Dean Homer L. Dodge
Homer Levi Dodge became the second dean of the Graduate School in 1926. The death of the first dean, Albert Heald Van Vleet, in 1925 coincided with a change in presidents at the University of Oklahoma. William Bizzell was brought in from Texas A&M to serve as president and he quickly appointed Dodge, who was the head of the OU physics department, as the Dean of the Graduate College.
Dodge was born in 1887, in New York. As a child, he was interested in mechanical devices and canoeing: both would stay with him throughout his life. Dodge graduated from Colgate University with a degree in physics and worked for several years for the United States Geological Survey, charting the Lawrence River. He received several offers for graduate school but ultimately decided upon the University of Iowa because of its proximity to canoeing opportunities on the Iowa River. He received his master’s degree in physics in 1912 and his doctorate in 1914.
After graduating, Dodge stayed at Iowa University as an assistant professor and was admitted to both the Iowa Academy of Science and the Iowa City Academy of Art. It was also at Iowa that he met his wife. Having heard that the young professor was interested in canoeing, Margaret Wing, a newly-hired home economics teacher, asked him for a recommendation on buying a boat. The two were married in 1919 and remained together for more than sixty years.
In 1919, the University of Oklahoma asked Dodge to be the head of its physics department. The department grew rapidly, impressing Bizzell and leading to Dodge’s appointment leading the Graduate College. The two men would oversee a rapid growth in both graduate studies and the overall university over the next 15 years.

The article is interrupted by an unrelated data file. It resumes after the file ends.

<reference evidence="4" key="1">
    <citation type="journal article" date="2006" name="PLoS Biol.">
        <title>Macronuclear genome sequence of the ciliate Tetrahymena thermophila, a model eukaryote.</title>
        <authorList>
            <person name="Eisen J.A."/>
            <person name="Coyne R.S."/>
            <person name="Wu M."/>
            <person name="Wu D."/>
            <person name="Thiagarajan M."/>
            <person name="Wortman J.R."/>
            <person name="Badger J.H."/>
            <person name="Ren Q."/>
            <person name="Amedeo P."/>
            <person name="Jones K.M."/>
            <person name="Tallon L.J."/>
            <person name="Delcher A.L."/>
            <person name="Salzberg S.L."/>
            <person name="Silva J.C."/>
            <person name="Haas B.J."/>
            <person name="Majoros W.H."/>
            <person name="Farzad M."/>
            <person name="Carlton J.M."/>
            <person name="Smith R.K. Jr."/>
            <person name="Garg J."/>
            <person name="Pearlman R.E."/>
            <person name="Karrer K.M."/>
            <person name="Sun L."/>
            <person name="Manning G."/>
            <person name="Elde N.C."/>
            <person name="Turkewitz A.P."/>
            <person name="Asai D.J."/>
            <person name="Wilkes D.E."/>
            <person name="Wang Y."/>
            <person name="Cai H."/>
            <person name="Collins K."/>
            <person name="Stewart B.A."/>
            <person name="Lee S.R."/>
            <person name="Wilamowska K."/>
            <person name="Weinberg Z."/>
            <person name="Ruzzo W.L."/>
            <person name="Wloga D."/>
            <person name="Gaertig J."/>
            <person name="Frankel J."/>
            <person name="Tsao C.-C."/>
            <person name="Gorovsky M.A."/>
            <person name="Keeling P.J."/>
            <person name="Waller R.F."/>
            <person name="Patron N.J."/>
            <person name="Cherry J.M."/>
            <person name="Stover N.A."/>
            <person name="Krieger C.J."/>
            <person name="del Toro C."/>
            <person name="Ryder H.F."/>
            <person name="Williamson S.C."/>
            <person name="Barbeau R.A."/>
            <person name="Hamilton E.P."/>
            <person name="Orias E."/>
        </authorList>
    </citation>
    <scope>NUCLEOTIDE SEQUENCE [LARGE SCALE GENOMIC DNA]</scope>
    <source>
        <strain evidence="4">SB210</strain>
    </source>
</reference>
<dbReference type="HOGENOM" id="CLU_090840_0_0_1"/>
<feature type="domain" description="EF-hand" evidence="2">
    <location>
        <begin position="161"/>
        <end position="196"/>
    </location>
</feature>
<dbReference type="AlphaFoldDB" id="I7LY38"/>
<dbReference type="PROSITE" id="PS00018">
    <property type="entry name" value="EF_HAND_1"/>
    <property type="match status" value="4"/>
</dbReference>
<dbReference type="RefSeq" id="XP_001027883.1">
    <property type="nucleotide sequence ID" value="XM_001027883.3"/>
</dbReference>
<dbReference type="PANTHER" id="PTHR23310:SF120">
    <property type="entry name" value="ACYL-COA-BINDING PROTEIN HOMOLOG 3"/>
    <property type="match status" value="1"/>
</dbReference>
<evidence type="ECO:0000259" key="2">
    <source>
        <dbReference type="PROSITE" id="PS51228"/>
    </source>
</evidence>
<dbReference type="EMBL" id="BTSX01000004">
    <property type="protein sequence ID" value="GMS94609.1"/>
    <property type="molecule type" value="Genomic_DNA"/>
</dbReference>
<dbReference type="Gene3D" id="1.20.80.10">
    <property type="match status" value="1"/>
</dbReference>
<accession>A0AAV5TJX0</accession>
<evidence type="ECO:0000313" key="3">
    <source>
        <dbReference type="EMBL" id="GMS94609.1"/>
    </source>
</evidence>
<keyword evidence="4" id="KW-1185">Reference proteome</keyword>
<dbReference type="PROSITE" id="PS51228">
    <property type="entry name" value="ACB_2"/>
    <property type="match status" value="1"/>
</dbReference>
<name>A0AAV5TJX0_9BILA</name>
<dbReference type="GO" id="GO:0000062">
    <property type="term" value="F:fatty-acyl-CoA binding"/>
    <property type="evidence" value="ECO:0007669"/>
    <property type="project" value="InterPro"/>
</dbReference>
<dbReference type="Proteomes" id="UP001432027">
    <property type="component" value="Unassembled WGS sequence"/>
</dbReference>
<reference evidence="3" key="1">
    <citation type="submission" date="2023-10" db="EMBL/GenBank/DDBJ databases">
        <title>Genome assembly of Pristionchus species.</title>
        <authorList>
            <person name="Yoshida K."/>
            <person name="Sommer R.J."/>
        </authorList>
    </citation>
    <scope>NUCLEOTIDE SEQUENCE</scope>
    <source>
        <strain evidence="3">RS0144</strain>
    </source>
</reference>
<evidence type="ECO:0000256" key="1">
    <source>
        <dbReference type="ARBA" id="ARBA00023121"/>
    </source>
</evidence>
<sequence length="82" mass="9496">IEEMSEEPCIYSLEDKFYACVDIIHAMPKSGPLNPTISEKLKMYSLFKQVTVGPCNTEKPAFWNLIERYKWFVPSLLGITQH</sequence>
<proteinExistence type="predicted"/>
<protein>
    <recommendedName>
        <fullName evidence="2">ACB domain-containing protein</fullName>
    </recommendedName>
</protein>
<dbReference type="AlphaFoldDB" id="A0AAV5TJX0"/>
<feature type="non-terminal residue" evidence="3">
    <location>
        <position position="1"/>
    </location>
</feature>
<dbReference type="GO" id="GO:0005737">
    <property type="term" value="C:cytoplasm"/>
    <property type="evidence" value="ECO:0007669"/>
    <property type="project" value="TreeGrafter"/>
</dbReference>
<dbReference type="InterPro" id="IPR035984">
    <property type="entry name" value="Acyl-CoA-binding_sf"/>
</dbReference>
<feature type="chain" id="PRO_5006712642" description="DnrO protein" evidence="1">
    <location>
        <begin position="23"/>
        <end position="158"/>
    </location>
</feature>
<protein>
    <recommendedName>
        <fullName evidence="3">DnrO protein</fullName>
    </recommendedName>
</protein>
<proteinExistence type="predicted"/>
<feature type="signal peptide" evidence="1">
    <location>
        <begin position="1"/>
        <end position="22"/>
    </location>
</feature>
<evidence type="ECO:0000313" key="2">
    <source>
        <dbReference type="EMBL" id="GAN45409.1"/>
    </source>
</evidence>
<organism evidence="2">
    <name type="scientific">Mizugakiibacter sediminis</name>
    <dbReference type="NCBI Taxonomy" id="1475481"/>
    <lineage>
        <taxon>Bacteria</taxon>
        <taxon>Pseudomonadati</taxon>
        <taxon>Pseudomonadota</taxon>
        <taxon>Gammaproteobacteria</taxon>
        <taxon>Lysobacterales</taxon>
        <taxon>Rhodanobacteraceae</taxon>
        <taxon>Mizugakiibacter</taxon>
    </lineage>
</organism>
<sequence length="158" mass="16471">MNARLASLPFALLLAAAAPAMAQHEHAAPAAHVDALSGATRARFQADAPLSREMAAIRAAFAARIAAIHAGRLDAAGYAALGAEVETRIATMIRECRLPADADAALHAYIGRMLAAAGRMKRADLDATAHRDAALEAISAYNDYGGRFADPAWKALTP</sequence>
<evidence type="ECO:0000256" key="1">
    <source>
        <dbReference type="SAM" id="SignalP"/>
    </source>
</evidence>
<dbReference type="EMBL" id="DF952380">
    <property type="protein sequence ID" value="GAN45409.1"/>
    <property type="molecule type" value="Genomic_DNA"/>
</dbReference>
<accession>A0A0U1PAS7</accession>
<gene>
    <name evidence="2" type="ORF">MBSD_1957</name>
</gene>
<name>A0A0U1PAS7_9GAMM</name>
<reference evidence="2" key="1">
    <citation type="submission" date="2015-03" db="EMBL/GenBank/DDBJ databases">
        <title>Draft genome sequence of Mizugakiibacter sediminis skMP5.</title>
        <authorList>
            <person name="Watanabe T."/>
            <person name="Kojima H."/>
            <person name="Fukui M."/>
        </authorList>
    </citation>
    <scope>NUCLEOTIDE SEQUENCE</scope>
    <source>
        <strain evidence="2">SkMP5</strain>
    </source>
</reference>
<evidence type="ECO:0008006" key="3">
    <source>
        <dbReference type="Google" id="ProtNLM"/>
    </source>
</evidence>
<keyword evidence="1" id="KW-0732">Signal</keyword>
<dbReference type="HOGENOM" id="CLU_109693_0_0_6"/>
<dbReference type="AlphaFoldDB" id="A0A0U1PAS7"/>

While his predecessor, Van Vleet, ran a one-man school from his departmental office, Dodge developed the administrative capabilities of the Graduate College. From the hiring of the first secretary and stenographers through the addition of assistant deans, the college grew as a bureaucratic institution. This growth in staff helped shift the Graduate College from a small, sub-community within the College of Arts and Sciences into a leader in developing overarching university policy. Growth in the faculty and the student body, both graduate and undergraduate, increased the desire for a realization of a doctoral program, originally suggested as early as 1900.
Under Dodge, a graduate student at OU first met this highest standard for academic work. In 1929, the initial doctorate degree awarded by the University of Oklahoma went to Mary Jane Brown, a woman studying with Dodge in the physics department. The establishment of the University Press in the same year under Joseph A. Brandt further demonstrated the university’s emphasis on original scholarly work.
In addition to his work for the graduate school, Dodge contributed to several other projects, both locally and nationally. Dodge was the president of the board of trustees for the School of Religion from its foundation in 1927 until he left the university in 1944. Together with Paul Klopsteg, Dodge organized the American Association of Physics Teachers (AAPT) at the 1930 meeting of the American Physical Society, serving as the organization’s first president. Dodge served on the board of the American Institute of Physics from 1932 through 1935 and helped found its journal, Physics Today.Dodge secured $350,000 for a new physics building from the state legislature in 1941, but, construction was delayed until 1948, due to World War II. He also organized the University of Oklahoma Research Institute in 1941 and was director until 1944. Dodge served as the Director of Office of Scientific Personnel for the National Research Committee from 1942 through 1944 and was awarded the Oersted Medal from the AAPT in 1944. Dodge left the University of Oklahoma in 1944 to become the President of Norwich University in Vermont.